Next you should install your underlay. This step is different depending on which type of subfloor you have. If you are installing over a concrete slab you will need to use and underlay which has a built in damp proof membrane. Tape the underlay down using packaging tape to make sure it extends up the wall at least 5 cm.

If it’s a wooden subfloor, you will not have to use an underlay with a damp proof membrane, tape the underlay together, or run it up the wall.

For installation over underfloor heating ensure you have an underlay that distributes heat evenly across its surface.

These are recommendations, but you should always follow manufacturers guidelines when choosing an underlay. The video below provides a simple demonstration to help you fit your underlay.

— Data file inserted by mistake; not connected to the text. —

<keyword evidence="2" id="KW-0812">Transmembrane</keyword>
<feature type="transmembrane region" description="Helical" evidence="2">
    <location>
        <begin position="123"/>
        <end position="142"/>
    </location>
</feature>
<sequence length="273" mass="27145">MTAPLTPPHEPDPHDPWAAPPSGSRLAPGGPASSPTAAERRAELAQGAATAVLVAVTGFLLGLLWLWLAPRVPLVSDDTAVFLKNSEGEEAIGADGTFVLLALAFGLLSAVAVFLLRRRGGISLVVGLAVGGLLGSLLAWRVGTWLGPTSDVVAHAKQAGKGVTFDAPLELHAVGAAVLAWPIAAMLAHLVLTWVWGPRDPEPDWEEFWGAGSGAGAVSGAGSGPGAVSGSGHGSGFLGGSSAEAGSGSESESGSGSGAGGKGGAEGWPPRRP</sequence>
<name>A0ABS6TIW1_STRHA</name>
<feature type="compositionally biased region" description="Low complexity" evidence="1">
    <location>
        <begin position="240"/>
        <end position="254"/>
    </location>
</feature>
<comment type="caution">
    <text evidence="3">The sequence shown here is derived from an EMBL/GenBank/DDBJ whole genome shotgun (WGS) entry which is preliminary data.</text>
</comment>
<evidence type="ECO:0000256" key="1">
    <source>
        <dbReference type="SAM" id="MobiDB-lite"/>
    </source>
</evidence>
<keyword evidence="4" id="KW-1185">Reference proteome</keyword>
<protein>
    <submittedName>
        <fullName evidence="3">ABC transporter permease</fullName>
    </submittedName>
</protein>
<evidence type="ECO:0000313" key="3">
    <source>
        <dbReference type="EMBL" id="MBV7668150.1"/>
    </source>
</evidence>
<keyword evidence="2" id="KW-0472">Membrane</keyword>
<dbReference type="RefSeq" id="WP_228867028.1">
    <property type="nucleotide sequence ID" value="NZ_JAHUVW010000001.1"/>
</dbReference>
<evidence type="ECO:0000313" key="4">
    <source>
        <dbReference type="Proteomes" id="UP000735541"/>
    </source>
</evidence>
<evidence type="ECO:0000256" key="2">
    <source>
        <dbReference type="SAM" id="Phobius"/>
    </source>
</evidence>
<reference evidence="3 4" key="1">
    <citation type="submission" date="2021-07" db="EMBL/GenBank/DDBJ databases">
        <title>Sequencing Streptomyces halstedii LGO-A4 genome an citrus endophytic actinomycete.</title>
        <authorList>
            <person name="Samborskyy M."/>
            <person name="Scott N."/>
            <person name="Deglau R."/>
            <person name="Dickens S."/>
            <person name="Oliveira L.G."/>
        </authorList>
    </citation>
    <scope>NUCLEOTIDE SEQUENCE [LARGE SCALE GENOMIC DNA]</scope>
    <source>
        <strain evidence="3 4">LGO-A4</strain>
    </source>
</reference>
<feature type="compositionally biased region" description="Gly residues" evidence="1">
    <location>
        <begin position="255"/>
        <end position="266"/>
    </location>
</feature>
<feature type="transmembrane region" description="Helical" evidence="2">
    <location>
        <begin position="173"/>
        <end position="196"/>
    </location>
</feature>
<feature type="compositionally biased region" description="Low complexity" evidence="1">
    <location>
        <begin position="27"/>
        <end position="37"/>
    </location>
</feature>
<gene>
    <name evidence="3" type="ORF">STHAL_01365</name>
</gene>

Cutting Laminate around Toilets, Radiator Pipes, Stairs and Doorways

Custom laminate flooring cuts require you to measure specifically to know exactly how much you need. When working with custom cuts, you may also end up installing the floor differently. For instance, you may have to start in the middle so measure your room carefully.

Mark Your Laminate: Always make some kind of mark on your laminate before you begin cutting. This is the best way to prevent mistakes. Use a pencil or chalk to mark so it’s not noticeable.

Pick Your Tool: You can use different cutting tools when cutting laminate and you will notice that each one is a little different. Chop saws are good for repetitive cuts, especially ones on the short end of laminate boards. These tools create a lot of dust so its best that you use it outside. Circular saws are good for cutting straight lines, especially long straight lines. The cordless versions are very handy. Cordless jigsaws are also an option. These tools are good for cutting laminate to put around things like pipes, or other curved objects.